RedRiver
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Re: Crime on film and the Criminals that inspired the writing.

Postby RedRiver » October 29th, 2012, 3:12 pm

Ma Joad mentions "young Floyd" in a positive light in GRAPES OF WRATH. These themes of corporate crimes vs. those committed at gunpoint played heavily in Steinbeck's fiction, as well as the movies we love. HIGH SIERRA, YOU ONLY LIVE ONCE, and the most poetic example, I AM A FUGITIVE FROM A CHAIN GANG. Mervyn LeRoy's gut twisting tragedy is not only THE great prison drama, it's one of the finest, most thought-provoking films ever made. I marvel when comparing this work from prehistoric 1932 to the computer generated blockbuster of today. Is there a lesson here?

corporate crimes vs. those committed at gunpoint

Come to think of it, this becomes more of a concern in real life every day.

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JackFavell
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Re: Crime on film and the Criminals that inspired the writing.

Postby JackFavell » October 29th, 2012, 3:25 pm

Yeah, funny how it all comes around again.... or not so funny.

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ChiO
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Re: Crime on film and the Criminals that inspired the writing.

Postby ChiO » October 29th, 2012, 3:38 pm

A couple that immediately come to mind:

THE RISE AND FALL OF LEGS DIAMOND (Budd Boetticher 1960): Not up to Boetticher's best Westerns, but still engaging tale of the flamboyant East Coast bootlegger. Starring Ray Danton, with Jesse White and Warren Oates. Shot by the marvelous Lucien Ballard.

BABY FACE NELSON (Don Siegel 1957): Gang leader, bank robber, murderer, and Dillinger compatriot -- portrayed as only Mickey Rooney could. With Carolyn Jones, Cedric Hardwicke, Jack Elam, Ted de Corsia and Elisha Cook, Jr.
Everyday people...that's what's wrong with the world. -- Morgan Morgan
I love movies. But don't get me wrong. I hate Hollywood. -- Orson Welles
Movies can only go forward in spite of the motion picture industry. -- Orson Welles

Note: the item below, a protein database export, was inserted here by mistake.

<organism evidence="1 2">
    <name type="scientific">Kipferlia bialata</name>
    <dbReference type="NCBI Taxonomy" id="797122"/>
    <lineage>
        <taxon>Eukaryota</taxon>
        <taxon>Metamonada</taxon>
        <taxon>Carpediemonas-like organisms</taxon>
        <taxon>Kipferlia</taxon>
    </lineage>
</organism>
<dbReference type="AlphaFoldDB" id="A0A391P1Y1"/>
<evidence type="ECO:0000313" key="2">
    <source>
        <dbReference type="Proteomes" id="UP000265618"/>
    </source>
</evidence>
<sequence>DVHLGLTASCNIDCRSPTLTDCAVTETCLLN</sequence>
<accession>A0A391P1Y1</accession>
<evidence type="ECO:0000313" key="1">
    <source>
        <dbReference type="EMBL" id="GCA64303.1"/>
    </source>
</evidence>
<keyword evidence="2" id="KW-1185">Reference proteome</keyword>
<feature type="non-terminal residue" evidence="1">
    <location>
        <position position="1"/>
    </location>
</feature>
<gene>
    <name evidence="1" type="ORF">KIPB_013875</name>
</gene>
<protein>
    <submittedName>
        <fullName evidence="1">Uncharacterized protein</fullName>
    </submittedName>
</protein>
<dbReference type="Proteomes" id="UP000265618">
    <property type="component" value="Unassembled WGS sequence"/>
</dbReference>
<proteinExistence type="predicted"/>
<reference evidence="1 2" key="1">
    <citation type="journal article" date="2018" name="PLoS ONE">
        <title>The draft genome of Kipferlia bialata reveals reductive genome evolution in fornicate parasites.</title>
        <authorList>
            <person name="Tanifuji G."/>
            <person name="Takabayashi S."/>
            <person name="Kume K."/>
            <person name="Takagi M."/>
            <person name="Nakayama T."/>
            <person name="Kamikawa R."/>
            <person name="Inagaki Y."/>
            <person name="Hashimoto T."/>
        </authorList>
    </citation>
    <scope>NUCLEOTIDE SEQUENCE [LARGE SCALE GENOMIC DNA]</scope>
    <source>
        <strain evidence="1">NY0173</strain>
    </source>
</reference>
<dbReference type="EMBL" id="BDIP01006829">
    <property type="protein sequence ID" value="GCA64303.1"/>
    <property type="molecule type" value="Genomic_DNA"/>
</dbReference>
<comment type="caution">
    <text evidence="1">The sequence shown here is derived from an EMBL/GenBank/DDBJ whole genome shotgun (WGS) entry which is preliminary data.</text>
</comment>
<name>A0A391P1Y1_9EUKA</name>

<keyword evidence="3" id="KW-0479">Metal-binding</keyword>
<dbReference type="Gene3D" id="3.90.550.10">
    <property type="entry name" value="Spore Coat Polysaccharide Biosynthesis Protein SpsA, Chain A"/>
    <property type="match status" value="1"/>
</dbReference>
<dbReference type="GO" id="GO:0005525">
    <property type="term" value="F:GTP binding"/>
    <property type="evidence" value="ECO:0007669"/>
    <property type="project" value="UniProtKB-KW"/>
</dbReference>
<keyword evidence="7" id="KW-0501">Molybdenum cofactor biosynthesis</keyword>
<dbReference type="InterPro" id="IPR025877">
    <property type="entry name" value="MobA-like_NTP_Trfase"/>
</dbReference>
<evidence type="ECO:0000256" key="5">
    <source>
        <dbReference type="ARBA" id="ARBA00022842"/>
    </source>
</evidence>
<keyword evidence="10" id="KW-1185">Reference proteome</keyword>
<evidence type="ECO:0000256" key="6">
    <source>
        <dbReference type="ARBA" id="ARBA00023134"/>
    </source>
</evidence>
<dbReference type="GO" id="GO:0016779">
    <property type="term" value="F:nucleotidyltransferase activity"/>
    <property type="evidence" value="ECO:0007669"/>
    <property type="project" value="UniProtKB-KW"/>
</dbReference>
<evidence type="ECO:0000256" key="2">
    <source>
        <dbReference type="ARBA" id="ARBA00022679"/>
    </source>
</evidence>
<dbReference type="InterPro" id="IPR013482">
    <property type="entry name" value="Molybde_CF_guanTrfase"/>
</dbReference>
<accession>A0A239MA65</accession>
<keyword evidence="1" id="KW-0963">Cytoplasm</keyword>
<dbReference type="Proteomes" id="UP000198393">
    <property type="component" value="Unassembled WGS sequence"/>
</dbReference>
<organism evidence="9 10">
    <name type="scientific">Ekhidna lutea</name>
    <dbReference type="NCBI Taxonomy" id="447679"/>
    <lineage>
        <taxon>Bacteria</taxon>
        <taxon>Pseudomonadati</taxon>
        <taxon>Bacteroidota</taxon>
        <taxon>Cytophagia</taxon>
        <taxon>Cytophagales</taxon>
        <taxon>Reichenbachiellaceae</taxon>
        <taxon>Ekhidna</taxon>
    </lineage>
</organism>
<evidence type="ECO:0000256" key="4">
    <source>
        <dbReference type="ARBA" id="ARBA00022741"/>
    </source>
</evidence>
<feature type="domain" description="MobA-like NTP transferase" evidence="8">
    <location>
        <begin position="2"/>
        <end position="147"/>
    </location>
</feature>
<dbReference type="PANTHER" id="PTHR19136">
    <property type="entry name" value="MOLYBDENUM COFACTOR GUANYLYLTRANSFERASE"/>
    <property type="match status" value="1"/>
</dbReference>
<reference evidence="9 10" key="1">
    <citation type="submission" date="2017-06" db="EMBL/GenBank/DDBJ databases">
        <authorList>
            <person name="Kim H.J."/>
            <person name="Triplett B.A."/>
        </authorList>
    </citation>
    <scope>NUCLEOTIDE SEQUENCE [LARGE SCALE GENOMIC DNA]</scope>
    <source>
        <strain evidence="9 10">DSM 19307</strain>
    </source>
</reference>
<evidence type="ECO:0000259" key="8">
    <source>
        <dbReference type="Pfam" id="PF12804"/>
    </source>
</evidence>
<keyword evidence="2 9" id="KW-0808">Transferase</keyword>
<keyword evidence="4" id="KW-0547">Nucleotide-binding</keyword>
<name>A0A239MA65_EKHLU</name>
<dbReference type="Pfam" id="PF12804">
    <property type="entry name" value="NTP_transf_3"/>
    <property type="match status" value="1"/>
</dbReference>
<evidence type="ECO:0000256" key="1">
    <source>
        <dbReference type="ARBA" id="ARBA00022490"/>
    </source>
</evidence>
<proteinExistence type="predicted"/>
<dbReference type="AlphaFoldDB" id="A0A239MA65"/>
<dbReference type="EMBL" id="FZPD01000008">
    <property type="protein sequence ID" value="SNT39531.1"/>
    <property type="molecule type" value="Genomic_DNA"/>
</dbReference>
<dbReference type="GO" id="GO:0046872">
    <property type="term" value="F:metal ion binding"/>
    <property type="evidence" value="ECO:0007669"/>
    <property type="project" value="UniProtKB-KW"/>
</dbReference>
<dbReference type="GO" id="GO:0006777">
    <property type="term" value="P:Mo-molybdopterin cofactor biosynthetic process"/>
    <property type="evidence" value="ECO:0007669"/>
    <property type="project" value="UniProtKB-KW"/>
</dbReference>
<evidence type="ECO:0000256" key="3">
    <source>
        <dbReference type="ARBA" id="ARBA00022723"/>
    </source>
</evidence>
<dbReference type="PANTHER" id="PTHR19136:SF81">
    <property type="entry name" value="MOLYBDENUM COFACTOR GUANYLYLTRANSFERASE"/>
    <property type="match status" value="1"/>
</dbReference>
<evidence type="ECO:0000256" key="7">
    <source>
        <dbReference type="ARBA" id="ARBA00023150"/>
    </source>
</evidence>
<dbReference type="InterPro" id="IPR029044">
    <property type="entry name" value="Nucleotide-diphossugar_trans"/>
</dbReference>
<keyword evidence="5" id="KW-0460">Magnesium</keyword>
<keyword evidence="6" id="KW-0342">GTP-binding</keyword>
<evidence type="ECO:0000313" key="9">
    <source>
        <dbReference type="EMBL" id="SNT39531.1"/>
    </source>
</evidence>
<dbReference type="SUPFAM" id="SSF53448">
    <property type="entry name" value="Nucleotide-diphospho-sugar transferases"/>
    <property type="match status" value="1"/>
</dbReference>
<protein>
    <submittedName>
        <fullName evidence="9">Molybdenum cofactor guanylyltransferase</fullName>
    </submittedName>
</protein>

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Re: Crime on film and the Criminals that inspired the writing.

Postby CineMaven » October 29th, 2012, 3:43 pm

Alison, your set-up is great!!! I think one of TCM's themes in November will be movies adapted from books which feels similar to films inspired by criminals. I hope I have something substantive to add to your thread. What first comes to mind is "Bonnie & Clyde."
"You build my gallows high, baby."

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Re: Crime on film and the Criminals that inspired the writing.

Postby RedRiver » October 29th, 2012, 3:45 pm

Was there a credible Pretty Boy Floyd movie? I'm sure there was one. But something well thought of?

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Re: Crime on film and the Criminals that inspired the writing.

Postby CineMaven » October 29th, 2012, 3:52 pm

THE REEL and REAL BONNIE & CLYDE:

Image Image
"You build my gallows high, baby."

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RedRiver
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Re: Crime on film and the Criminals that inspired the writing.

Postby RedRiver » October 29th, 2012, 3:56 pm

"We rob banks."

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ChiO
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Re: Crime on film and the Criminals that inspired the writing.

Postby ChiO » October 29th, 2012, 3:57 pm

Do you mean that a Larry Buchanan movie (see, for example, COMMON LAW WIFE, NAUGHTY DALLAS, MARS NEEDS WOMEN) entitled A BULLET FOR PRETTY BOY (1970), with Fabian (Forte) as Pretty Boy Floyd, might not be something well thought of?
Everyday people...that's what's wrong with the world. -- Morgan Morgan
I love movies. But don't get me wrong. I hate Hollywood. -- Orson Welles
Movies can only go forward in spite of the motion picture industry. -- Orson Welles

RedRiver
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Re: Crime on film and the Criminals that inspired the writing.

Postby RedRiver » October 29th, 2012, 4:16 pm

I'm writing one myself. A notorious bank robber settles in Mayberry and opens a hair salon. PRETTY BOY FLOYD THE BARBER!

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ChiO
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Re: Crime on film and the Criminals that inspired the writing.

Postby ChiO » October 29th, 2012, 5:01 pm

Ooooo...Andy. Let me just shoot a little off the top there....